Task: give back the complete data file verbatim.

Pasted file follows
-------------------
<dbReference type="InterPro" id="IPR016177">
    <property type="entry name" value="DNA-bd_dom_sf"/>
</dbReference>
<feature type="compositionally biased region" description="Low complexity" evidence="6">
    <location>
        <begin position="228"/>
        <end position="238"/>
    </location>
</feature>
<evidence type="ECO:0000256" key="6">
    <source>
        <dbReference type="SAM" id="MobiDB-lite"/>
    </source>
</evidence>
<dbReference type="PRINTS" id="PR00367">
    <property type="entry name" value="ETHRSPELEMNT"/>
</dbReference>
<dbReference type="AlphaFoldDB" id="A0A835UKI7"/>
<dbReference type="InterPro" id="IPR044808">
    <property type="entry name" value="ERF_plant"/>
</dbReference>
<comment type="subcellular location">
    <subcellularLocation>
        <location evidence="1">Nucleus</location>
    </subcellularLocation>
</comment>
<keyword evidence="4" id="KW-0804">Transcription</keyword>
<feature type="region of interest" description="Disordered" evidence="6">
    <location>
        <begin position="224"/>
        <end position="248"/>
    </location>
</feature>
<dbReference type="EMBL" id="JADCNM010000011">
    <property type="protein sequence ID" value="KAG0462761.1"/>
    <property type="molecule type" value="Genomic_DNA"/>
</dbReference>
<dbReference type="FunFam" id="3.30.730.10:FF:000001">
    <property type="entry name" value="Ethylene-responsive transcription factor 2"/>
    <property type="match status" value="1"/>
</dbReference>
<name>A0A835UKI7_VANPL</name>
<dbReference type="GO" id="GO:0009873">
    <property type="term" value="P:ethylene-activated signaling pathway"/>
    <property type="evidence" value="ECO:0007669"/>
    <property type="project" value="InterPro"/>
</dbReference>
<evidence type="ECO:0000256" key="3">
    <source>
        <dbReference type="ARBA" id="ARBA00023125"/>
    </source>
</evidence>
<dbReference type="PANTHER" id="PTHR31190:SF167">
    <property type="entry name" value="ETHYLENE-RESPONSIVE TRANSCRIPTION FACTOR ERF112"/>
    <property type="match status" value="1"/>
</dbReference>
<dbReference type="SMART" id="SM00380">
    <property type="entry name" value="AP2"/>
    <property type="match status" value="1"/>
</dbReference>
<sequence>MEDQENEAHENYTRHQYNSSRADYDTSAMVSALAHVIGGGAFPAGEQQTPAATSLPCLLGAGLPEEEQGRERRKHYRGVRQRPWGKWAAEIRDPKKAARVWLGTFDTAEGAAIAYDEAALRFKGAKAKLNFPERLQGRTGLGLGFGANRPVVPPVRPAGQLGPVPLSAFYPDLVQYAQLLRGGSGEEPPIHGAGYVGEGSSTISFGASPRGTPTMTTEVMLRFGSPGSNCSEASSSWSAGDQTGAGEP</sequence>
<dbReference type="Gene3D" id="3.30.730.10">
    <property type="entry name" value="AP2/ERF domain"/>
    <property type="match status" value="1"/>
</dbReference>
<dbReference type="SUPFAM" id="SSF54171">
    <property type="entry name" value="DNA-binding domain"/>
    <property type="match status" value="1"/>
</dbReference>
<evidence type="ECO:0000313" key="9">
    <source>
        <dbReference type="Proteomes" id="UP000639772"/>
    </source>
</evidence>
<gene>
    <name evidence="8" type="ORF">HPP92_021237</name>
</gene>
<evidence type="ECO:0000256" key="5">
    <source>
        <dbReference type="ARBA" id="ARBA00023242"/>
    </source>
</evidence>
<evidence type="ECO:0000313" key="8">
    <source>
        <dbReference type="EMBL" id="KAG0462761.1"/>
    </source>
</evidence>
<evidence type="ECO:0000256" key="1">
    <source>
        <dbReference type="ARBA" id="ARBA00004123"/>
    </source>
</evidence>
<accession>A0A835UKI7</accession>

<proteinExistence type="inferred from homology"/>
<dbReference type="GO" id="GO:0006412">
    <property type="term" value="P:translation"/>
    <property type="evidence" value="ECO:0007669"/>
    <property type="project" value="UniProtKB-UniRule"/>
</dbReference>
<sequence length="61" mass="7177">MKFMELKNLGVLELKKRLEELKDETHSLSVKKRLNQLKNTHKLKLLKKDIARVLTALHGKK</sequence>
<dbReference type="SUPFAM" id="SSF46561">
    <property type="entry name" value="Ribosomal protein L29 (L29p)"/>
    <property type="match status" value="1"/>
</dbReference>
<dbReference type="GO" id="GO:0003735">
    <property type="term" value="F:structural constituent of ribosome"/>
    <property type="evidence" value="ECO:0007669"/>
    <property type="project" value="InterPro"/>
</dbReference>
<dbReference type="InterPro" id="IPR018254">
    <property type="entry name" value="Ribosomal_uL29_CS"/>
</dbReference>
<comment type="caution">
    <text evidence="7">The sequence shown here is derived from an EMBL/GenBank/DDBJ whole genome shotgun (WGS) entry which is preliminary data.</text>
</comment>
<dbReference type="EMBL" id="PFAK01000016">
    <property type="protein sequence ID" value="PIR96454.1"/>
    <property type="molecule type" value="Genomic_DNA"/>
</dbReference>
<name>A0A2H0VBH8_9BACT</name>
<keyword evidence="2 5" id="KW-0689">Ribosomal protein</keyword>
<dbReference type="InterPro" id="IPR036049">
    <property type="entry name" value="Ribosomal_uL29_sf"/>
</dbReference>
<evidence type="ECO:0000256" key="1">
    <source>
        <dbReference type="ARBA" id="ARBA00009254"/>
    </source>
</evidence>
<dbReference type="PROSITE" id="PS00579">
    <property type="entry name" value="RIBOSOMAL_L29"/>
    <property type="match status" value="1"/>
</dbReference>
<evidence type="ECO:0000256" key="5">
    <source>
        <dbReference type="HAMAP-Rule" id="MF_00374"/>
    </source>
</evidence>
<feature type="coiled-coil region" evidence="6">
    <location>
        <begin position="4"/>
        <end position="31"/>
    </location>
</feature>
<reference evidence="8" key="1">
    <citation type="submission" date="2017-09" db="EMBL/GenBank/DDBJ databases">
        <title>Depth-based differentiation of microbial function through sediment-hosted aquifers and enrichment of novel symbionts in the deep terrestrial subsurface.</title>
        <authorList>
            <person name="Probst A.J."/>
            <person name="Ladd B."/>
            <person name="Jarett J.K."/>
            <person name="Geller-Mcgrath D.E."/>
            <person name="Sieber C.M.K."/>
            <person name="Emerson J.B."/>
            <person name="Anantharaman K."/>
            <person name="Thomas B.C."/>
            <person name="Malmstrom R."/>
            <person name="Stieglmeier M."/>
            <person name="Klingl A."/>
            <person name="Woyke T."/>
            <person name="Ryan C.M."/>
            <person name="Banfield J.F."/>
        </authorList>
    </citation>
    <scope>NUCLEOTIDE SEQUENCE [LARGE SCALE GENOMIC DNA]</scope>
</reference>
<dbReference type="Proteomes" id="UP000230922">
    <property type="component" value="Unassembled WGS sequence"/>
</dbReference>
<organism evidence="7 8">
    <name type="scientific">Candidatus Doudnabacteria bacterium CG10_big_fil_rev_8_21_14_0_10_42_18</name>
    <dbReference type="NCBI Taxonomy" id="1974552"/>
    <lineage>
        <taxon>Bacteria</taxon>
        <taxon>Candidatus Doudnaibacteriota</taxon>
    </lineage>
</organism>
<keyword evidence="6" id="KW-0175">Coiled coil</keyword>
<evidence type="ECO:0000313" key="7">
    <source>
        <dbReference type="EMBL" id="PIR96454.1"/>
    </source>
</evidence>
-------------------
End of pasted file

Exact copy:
<dbReference type="InterPro" id="IPR016177">
    <property type="entry name" value="DNA-bd_dom_sf"/>
</dbReference>
<feature type="compositionally biased region" description="Low complexity" evidence="6">
    <location>
        <begin position="228"/>
        <end position="238"/>
    </location>
</feature>
<evidence type="ECO:0000256" key="6">
    <source>
        <dbReference type="SAM" id="MobiDB-lite"/>
    </source>
</evidence>
<dbReference type="PRINTS" id="PR00367">
    <property type="entry name" value="ETHRSPELEMNT"/>
</dbReference>
<dbReference type="AlphaFoldDB" id="A0A835UKI7"/>
<dbReference type="InterPro" id="IPR044808">
    <property type="entry name" value="ERF_plant"/>
</dbReference>
<comment type="subcellular location">
    <subcellularLocation>
        <location evidence="1">Nucleus</location>
    </subcellularLocation>
</comment>
<keyword evidence="4" id="KW-0804">Transcription</keyword>
<feature type="region of interest" description="Disordered" evidence="6">
    <location>
        <begin position="224"/>
        <end position="248"/>
    </location>
</feature>
<dbReference type="EMBL" id="JADCNM010000011">
    <property type="protein sequence ID" value="KAG0462761.1"/>
    <property type="molecule type" value="Genomic_DNA"/>
</dbReference>
<dbReference type="FunFam" id="3.30.730.10:FF:000001">
    <property type="entry name" value="Ethylene-responsive transcription factor 2"/>
    <property type="match status" value="1"/>
</dbReference>
<name>A0A835UKI7_VANPL</name>
<dbReference type="GO" id="GO:0009873">
    <property type="term" value="P:ethylene-activated signaling pathway"/>
    <property type="evidence" value="ECO:0007669"/>
    <property type="project" value="InterPro"/>
</dbReference>
<evidence type="ECO:0000256" key="3">
    <source>
        <dbReference type="ARBA" id="ARBA00023125"/>
    </source>
</evidence>
<dbReference type="PANTHER" id="PTHR31190:SF167">
    <property type="entry name" value="ETHYLENE-RESPONSIVE TRANSCRIPTION FACTOR ERF112"/>
    <property type="match status" value="1"/>
</dbReference>
<dbReference type="SMART" id="SM00380">
    <property type="entry name" value="AP2"/>
    <property type="match status" value="1"/>
</dbReference>
<sequence>MEDQENEAHENYTRHQYNSSRADYDTSAMVSALAHVIGGGAFPAGEQQTPAATSLPCLLGAGLPEEEQGRERRKHYRGVRQRPWGKWAAEIRDPKKAARVWLGTFDTAEGAAIAYDEAALRFKGAKAKLNFPERLQGRTGLGLGFGANRPVVPPVRPAGQLGPVPLSAFYPDLVQYAQLLRGGSGEEPPIHGAGYVGEGSSTISFGASPRGTPTMTTEVMLRFGSPGSNCSEASSSWSAGDQTGAGEP</sequence>
<dbReference type="Gene3D" id="3.30.730.10">
    <property type="entry name" value="AP2/ERF domain"/>
    <property type="match status" value="1"/>
</dbReference>
<dbReference type="SUPFAM" id="SSF54171">
    <property type="entry name" value="DNA-binding domain"/>
    <property type="match status" value="1"/>
</dbReference>
<evidence type="ECO:0000313" key="9">
    <source>
        <dbReference type="Proteomes" id="UP000639772"/>
    </source>
</evidence>
<gene>
    <name evidence="8" type="ORF">HPP92_021237</name>
</gene>
<evidence type="ECO:0000256" key="5">
    <source>
        <dbReference type="ARBA" id="ARBA00023242"/>
    </source>
</evidence>
<evidence type="ECO:0000313" key="8">
    <source>
        <dbReference type="EMBL" id="KAG0462761.1"/>
    </source>
</evidence>
<evidence type="ECO:0000256" key="1">
    <source>
        <dbReference type="ARBA" id="ARBA00004123"/>
    </source>
</evidence>
<accession>A0A835UKI7</accession>

<proteinExistence type="inferred from homology"/>
<dbReference type="GO" id="GO:0006412">
    <property type="term" value="P:translation"/>
    <property type="evidence" value="ECO:0007669"/>
    <property type="project" value="UniProtKB-UniRule"/>
</dbReference>
<sequence length="61" mass="7177">MKFMELKNLGVLELKKRLEELKDETHSLSVKKRLNQLKNTHKLKLLKKDIARVLTALHGKK</sequence>
<dbReference type="SUPFAM" id="SSF46561">
    <property type="entry name" value="Ribosomal protein L29 (L29p)"/>
    <property type="match status" value="1"/>
</dbReference>
<dbReference type="GO" id="GO:0003735">
    <property type="term" value="F:structural constituent of ribosome"/>
    <property type="evidence" value="ECO:0007669"/>
    <property type="project" value="InterPro"/>
</dbReference>
<dbReference type="InterPro" id="IPR018254">
    <property type="entry name" value="Ribosomal_uL29_CS"/>
</dbReference>
<comment type="caution">
    <text evidence="7">The sequence shown here is derived from an EMBL/GenBank/DDBJ whole genome shotgun (WGS) entry which is preliminary data.</text>
</comment>
<dbReference type="EMBL" id="PFAK01000016">
    <property type="protein sequence ID" value="PIR96454.1"/>
    <property type="molecule type" value="Genomic_DNA"/>
</dbReference>
<name>A0A2H0VBH8_9BACT</name>
<keyword evidence="2 5" id="KW-0689">Ribosomal protein</keyword>
<dbReference type="InterPro" id="IPR036049">
    <property type="entry name" value="Ribosomal_uL29_sf"/>
</dbReference>
<evidence type="ECO:0000256" key="1">
    <source>
        <dbReference type="ARBA" id="ARBA00009254"/>
    </source>
</evidence>
<dbReference type="PROSITE" id="PS00579">
    <property type="entry name" value="RIBOSOMAL_L29"/>
    <property type="match status" value="1"/>
</dbReference>
<evidence type="ECO:0000256" key="5">
    <source>
        <dbReference type="HAMAP-Rule" id="MF_00374"/>
    </source>
</evidence>
<feature type="coiled-coil region" evidence="6">
    <location>
        <begin position="4"/>
        <end position="31"/>
    </location>
</feature>
<reference evidence="8" key="1">
    <citation type="submission" date="2017-09" db="EMBL/GenBank/DDBJ databases">
        <title>Depth-based differentiation of microbial function through sediment-hosted aquifers and enrichment of novel symbionts in the deep terrestrial subsurface.</title>
        <authorList>
            <person name="Probst A.J."/>
            <person name="Ladd B."/>
            <person name="Jarett J.K."/>
            <person name="Geller-Mcgrath D.E."/>
            <person name="Sieber C.M.K."/>
            <person name="Emerson J.B."/>
            <person name="Anantharaman K."/>
            <person name="Thomas B.C."/>
            <person name="Malmstrom R."/>
            <person name="Stieglmeier M."/>
            <person name="Klingl A."/>
            <person name="Woyke T."/>
            <person name="Ryan C.M."/>
            <person name="Banfield J.F."/>
        </authorList>
    </citation>
    <scope>NUCLEOTIDE SEQUENCE [LARGE SCALE GENOMIC DNA]</scope>
</reference>
<dbReference type="Proteomes" id="UP000230922">
    <property type="component" value="Unassembled WGS sequence"/>
</dbReference>
<organism evidence="7 8">
    <name type="scientific">Candidatus Doudnabacteria bacterium CG10_big_fil_rev_8_21_14_0_10_42_18</name>
    <dbReference type="NCBI Taxonomy" id="1974552"/>
    <lineage>
        <taxon>Bacteria</taxon>
        <taxon>Candidatus Doudnaibacteriota</taxon>
    </lineage>
</organism>
<keyword evidence="6" id="KW-0175">Coiled coil</keyword>
<evidence type="ECO:0000313" key="7">
    <source>
        <dbReference type="EMBL" id="PIR96454.1"/>
    </source>
</evidence>